The plugin is nicely-documented and even offers tutorials for creating unique block types.
A Simple Custom Block Using Block Lab
For simplicity’s sake, we’ll take a look at pressure using Block Lab. However, don’t allow that to prevent you from attempting out the alternative options as they’ve masses to provide.
Now, on to our example. We’ll count on you to have a WordPress internet site with the Block Lab plugin established and activated.
In our project, we’ll create a simple notification block that we will use to display essential records to visitors. It gained to be a great deal, simply a colored background, and a few textual contents. But it will with a bit of luck offer a glimpse into what’s viable with a custom Gutenberg block.
- Navigate to Block Lab > Add New to create our new block.
- We’ll start by adding a title (Notification Bar) and three fields:
- Background Color – A Color field that will let us choose the background for our notification bar. We’ll assign it to display in the Inspector area of the block editor, which is in the right sidebar.
- Text Color – Another Color field, this time for our text. This one will also display in the Inspector.
- Message – A Text field that will display our custom message. This field will be housed in the main Editor area of Gutenberg.
Note the field names assigned to each block, as we’ll need those in just a bit.
We should also mention that the plugin allows us to choose a custom icon and categorize our block. This will help us find it when we want to add it to a page.
- With our fields and settings in place, it’s time to click the Publish button to save our block. Doing so will trigger a notification message, telling us where to place our custom block template within our theme:
- Next, we’ll need to create a block template. So, fire up the code editor of your choice and create a new file called block-notification-bar.php and save it into a new /blocks/ folder within your theme.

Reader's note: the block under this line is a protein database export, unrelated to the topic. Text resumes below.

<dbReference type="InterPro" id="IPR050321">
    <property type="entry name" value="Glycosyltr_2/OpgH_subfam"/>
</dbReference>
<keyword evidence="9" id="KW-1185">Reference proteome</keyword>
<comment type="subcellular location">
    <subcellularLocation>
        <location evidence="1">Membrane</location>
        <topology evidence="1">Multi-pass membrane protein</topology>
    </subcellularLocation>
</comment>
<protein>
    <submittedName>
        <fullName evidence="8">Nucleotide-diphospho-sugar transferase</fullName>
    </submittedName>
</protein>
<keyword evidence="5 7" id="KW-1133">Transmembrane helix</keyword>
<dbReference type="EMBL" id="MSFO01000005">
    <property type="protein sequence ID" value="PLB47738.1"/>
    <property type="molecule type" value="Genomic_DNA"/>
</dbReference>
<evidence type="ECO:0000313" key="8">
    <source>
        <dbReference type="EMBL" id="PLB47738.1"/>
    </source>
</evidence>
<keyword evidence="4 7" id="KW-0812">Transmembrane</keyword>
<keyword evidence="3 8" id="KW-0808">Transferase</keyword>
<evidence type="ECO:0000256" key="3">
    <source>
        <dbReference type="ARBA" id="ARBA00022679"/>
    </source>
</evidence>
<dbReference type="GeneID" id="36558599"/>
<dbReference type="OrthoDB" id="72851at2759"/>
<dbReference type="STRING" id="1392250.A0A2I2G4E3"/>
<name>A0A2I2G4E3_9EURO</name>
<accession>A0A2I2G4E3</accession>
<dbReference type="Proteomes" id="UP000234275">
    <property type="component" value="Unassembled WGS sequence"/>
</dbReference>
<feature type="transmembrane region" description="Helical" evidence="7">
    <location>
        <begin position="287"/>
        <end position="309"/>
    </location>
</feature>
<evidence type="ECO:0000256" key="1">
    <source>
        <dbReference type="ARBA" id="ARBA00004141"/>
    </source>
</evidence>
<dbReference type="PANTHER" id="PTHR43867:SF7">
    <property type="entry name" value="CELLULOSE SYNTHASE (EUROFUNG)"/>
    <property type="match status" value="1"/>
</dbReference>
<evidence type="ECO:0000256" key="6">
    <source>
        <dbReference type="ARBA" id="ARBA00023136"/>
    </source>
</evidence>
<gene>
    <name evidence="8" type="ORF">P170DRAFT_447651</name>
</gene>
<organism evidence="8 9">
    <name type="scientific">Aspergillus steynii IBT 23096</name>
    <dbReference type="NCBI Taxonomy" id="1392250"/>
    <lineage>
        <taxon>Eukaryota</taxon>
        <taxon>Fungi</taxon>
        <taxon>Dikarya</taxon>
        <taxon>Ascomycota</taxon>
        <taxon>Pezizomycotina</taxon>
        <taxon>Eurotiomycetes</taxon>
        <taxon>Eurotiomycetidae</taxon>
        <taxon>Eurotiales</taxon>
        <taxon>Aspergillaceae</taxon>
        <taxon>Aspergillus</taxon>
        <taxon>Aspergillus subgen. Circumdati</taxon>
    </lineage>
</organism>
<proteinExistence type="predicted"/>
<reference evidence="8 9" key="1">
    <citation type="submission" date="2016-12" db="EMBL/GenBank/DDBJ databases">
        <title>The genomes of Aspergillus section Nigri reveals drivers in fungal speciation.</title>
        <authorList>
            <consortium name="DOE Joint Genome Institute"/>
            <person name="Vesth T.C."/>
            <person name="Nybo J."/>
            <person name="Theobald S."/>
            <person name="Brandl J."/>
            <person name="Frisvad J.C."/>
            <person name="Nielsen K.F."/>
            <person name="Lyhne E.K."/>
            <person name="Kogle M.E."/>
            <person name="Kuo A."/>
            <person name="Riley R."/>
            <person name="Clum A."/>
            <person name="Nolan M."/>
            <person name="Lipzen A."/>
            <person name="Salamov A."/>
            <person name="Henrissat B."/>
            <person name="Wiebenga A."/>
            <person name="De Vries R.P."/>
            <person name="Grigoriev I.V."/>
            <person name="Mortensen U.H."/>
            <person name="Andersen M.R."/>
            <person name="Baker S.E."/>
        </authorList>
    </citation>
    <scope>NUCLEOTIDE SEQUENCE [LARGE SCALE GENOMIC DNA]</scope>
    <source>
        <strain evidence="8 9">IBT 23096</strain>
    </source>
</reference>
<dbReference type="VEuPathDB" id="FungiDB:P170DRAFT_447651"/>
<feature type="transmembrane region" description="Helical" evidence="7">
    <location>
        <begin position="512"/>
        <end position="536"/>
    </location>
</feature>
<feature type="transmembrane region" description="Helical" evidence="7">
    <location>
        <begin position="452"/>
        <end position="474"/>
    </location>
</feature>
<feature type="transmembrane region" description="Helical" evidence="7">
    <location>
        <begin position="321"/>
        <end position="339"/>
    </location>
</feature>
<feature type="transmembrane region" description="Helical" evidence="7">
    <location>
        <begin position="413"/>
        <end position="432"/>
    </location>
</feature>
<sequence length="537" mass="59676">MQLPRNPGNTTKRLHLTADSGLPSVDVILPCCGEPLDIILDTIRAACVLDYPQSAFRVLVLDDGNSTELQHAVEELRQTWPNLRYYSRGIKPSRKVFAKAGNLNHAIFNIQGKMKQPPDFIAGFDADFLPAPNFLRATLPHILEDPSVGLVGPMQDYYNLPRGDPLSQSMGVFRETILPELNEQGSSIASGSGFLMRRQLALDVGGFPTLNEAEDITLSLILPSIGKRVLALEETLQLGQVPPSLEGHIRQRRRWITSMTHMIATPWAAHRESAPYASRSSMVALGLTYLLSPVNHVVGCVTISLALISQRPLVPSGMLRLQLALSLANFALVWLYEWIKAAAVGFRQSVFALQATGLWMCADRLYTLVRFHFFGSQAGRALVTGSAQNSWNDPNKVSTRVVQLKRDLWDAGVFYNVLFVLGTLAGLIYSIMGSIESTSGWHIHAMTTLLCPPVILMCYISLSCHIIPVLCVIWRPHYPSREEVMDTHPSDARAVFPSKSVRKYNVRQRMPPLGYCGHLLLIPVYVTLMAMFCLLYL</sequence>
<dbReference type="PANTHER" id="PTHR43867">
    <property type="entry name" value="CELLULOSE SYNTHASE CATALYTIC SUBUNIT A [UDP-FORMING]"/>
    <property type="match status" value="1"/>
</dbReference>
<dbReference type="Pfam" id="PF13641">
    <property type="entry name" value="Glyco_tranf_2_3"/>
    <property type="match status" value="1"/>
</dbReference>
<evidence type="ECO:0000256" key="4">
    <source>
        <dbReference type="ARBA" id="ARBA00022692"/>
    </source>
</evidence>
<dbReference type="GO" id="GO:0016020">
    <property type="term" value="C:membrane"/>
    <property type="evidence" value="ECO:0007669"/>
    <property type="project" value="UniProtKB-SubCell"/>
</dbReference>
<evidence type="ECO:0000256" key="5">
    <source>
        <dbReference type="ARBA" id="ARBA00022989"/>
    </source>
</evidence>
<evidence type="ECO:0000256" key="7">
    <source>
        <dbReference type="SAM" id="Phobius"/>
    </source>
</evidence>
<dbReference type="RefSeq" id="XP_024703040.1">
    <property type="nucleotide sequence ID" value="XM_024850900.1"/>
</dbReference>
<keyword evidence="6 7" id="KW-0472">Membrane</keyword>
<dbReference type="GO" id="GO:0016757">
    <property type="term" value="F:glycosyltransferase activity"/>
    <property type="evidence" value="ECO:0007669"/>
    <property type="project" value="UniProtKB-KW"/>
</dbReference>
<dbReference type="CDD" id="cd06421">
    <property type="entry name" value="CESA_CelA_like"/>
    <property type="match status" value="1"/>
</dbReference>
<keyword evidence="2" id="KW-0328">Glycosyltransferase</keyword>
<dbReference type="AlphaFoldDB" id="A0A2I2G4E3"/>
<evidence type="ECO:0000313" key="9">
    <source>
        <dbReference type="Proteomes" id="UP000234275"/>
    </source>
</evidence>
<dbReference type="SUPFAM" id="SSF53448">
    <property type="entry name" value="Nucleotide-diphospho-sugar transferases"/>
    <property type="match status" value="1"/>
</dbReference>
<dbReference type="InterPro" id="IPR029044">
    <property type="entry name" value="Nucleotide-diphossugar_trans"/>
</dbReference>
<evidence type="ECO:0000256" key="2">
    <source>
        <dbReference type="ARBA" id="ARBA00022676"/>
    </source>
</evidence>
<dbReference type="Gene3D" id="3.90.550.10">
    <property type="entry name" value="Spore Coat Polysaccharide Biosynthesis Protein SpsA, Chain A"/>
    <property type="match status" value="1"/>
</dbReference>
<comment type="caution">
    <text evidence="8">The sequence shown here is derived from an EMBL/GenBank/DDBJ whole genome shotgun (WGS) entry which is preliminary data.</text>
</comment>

Block templates have to be written from scratch. But don’t worry, it’s not too challenging! Block Lab has documented how to do this, with a bunch of examples.
In our case, we have just two block types: Color (background-color; text-color) and Text (message). Using the documentation as our guide, we’ll add this code to our custom block template:
<div style="margin:30px auto; padding:5px 10px; background:<?php block_field( 'background-color' ); // Background Color (Color Field) ?>"> <span style="color:<?php block_field( 'text-color' ); // Text Color (Color Field) ?>"><?php block_field( 'message' ); // Message (Text Field) ?></span> </div>
Make sure to save the file and upload it to your web server when done.
- Our custom block has now been created! That’s really all there is to it. Now, we can add it to a page.
- On the front end, we have a basic notification bar that’s sure to grab the user’s attention.
Even in this very simple use case, there is an actual value inside the notification bar we’ve created. It may be located on any web page or submitted inside our website and can be customized on every occasion.
If we chose to expand upon what we’ve built, there are lots of alternatives. Adding things like icons, buttons, and the capability to hyperlink to every other web page or put up come to mind. These things are all possible inside Block Lab, as well as the other plugins remarked above. And, the use of CSS can substantially embellish the impression as properly.
Now that you’ve had a flavor of the custom block advent procedure, it’s time to test! Install one of the plugins above and notice how you can decorate your WordPress internet site.
And If you have any queries related to this topic, tell me in the comments